The most popular explanation for the magnetic attraction between these schools and Deep Springs is that they all attract a specific “type,” a self-selecting category of young men who can’t handle the convention of a traditional university at age 18, and at age 20 can only stomach notoriously unstructured elite institutions.
However, Brian Judge argues that the decision to go from Deep Springs to Brown isn’t necessarily so weighty. “I was choosing between Brown and Williams, and I chose Brown because there would be people here [fellow Deep Springers].” Brian and the other Deep Springs transfers at Brown refer to themselves laughingly as a cult.
Academic and social idealism intersect at Deep Springs. The students decide which professors come to the school each year and design the curriculum. The only two required courses are Composition and Public Speaking. Sciences are notoriously second best, due to the lack of laboratory resources on the campus. The desert setting tends to attract humanities professors, who can enjoy the desert without worrying about teaching supplies. The schools to which Deep Springers transfer, although less idyllic, offer similar academic freedoms with the added bonus of far more resources. Nate reflects, “It’s pretty ironic that I’m majoring in marine biology [at Brown].”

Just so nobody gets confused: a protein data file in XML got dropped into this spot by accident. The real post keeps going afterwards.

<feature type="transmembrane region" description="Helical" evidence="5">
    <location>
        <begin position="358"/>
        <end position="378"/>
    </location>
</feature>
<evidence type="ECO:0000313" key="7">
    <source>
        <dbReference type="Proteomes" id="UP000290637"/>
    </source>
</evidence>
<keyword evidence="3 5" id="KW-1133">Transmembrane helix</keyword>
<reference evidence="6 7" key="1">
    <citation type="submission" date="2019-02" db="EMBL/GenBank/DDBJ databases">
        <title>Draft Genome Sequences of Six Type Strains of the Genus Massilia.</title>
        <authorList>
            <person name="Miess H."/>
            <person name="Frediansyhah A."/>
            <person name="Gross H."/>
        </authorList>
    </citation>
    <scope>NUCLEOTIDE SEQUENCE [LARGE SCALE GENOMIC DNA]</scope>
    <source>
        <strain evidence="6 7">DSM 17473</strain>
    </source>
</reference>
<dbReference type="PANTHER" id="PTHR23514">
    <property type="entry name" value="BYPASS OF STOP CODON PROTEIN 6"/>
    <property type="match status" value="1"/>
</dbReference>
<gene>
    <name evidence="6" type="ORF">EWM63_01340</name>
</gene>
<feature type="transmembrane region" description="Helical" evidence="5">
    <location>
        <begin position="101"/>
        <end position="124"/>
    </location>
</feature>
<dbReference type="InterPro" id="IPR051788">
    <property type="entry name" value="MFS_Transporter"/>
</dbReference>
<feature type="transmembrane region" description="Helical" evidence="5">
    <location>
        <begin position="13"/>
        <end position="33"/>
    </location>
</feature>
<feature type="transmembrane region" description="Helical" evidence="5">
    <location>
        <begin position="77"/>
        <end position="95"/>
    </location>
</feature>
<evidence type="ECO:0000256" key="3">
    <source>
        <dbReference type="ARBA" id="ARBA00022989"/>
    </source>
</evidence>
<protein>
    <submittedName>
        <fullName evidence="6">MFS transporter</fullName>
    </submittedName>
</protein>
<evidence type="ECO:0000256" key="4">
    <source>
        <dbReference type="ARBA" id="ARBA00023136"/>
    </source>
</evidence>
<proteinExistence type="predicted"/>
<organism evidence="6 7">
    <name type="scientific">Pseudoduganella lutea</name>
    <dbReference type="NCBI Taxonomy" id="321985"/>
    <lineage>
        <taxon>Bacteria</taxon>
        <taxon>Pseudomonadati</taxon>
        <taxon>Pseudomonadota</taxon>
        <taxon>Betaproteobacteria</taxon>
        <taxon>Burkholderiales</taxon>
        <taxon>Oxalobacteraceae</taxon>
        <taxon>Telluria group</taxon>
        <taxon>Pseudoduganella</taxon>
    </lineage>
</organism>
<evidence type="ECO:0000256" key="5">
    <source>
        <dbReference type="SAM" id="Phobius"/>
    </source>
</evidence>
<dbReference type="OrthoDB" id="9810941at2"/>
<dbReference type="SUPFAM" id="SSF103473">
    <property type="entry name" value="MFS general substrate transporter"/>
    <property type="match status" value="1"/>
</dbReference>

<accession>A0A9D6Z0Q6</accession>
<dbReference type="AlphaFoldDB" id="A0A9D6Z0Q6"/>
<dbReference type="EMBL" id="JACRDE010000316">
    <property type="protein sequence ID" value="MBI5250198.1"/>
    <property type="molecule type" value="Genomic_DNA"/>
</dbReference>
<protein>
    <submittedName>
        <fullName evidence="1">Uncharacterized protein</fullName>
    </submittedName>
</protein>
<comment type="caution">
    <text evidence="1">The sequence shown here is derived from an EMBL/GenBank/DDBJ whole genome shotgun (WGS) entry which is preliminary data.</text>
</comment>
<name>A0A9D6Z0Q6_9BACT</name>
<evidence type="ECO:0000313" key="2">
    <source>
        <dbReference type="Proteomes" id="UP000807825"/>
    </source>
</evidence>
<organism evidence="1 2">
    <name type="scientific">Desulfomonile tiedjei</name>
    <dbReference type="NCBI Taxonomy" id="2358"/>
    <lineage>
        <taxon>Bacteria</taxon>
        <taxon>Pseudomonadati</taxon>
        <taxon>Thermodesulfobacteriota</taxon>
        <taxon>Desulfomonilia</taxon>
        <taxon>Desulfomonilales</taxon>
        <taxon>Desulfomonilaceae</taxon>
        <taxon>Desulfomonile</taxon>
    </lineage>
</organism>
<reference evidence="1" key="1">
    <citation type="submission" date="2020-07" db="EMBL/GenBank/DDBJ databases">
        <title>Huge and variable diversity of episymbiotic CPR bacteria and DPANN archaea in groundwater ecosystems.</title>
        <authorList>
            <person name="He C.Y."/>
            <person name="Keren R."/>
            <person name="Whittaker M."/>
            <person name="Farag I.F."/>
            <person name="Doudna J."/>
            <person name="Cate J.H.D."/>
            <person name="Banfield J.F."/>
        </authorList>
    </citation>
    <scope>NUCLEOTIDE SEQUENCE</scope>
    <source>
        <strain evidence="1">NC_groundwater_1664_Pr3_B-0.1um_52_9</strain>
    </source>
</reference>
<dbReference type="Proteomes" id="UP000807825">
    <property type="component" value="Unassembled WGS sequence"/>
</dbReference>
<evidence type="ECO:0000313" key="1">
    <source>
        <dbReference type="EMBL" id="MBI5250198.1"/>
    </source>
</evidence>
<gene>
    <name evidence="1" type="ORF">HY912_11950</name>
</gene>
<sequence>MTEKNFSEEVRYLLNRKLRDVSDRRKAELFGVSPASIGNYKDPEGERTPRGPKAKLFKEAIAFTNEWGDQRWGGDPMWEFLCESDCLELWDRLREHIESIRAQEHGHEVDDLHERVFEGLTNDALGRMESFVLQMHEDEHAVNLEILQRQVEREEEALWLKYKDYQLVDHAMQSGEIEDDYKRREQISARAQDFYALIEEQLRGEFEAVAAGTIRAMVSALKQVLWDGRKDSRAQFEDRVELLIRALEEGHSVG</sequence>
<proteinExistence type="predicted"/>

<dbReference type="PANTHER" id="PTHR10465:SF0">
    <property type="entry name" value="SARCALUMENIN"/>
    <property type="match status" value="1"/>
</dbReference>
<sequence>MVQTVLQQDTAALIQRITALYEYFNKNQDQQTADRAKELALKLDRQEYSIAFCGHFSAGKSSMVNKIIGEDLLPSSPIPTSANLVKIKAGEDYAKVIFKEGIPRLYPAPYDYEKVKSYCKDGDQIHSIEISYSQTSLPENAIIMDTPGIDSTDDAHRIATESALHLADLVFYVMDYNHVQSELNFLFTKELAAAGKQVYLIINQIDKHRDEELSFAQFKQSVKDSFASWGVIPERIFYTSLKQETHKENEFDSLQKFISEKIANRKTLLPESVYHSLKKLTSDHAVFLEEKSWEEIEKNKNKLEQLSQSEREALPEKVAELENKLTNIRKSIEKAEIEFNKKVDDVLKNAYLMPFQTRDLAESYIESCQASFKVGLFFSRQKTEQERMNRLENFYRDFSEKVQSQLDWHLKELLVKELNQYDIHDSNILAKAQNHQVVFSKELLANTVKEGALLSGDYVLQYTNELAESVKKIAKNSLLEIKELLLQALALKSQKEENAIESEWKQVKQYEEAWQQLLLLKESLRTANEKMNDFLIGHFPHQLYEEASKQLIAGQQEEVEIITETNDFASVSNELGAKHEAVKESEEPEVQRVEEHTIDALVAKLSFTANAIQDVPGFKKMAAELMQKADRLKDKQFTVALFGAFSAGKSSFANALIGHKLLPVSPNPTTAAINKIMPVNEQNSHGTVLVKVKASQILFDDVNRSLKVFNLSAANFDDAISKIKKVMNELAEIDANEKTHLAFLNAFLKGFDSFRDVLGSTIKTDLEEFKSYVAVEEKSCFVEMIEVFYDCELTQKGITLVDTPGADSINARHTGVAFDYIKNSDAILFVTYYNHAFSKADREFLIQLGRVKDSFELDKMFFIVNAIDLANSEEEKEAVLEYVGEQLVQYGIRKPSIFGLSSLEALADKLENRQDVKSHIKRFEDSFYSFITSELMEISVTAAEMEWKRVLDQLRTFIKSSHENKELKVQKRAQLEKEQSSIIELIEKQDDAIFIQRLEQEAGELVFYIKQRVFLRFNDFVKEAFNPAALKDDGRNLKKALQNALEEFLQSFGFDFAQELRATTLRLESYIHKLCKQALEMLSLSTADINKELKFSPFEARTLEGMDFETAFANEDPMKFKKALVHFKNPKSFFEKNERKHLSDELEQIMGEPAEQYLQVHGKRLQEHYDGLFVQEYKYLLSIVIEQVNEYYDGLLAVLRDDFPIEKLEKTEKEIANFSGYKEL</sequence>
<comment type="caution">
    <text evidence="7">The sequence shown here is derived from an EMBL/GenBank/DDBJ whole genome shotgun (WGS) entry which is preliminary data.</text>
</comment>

All five seem to agree that whatever drew them to the desert in the first place—a need for adventure, isolation, an escape from modern conventions—had been satisfied by the time they graduated. They also agree that those two years left a mark.
Sam explains, “[Brown] is not going to leave as profound a mark, because it’s an institution geared towards a four-year experience. Brown is a less difficult place to live.”
Steve Carmody, DS ‘08, will graduate from Deep Springs in May. A letter home details his first days as a Deep Springs student in the fall of 2008: “I am about to move an irrigation line in field two, which I have to do before dinner. Then […] we are going on a camping trip, hiking into the mountains and camping out for the night. This morning I awoke to loud music at four in the morning, as the second years ran up and down the halls shouting, «labor party!» and getting us all out of bed. We went to the boarding house for cereal and then all of us went to the garden around 4:30 and harvested a year’s worth of garlic. […] Last night we had a dance (sort of) and a campfire.”
Deep Springs alumnus L. Jackson Newell revists Nunn’s questions in “Maverick Colleges: Ten Notable Experiments in American Undergraduate Education”: “Why, Nunn asked, should colleges concentrate almost exclusively on intellectual development? What about character? Responsibility? Physical and spiritual growth?” By giving his students more than a traditional classroom experience, Nunn hoped to shape their characters. He believed that there is less to be gained from a strict focus on academics. Sam explains, “This [Brown] is just the place where I’m finishing up my education, not a part of myself.”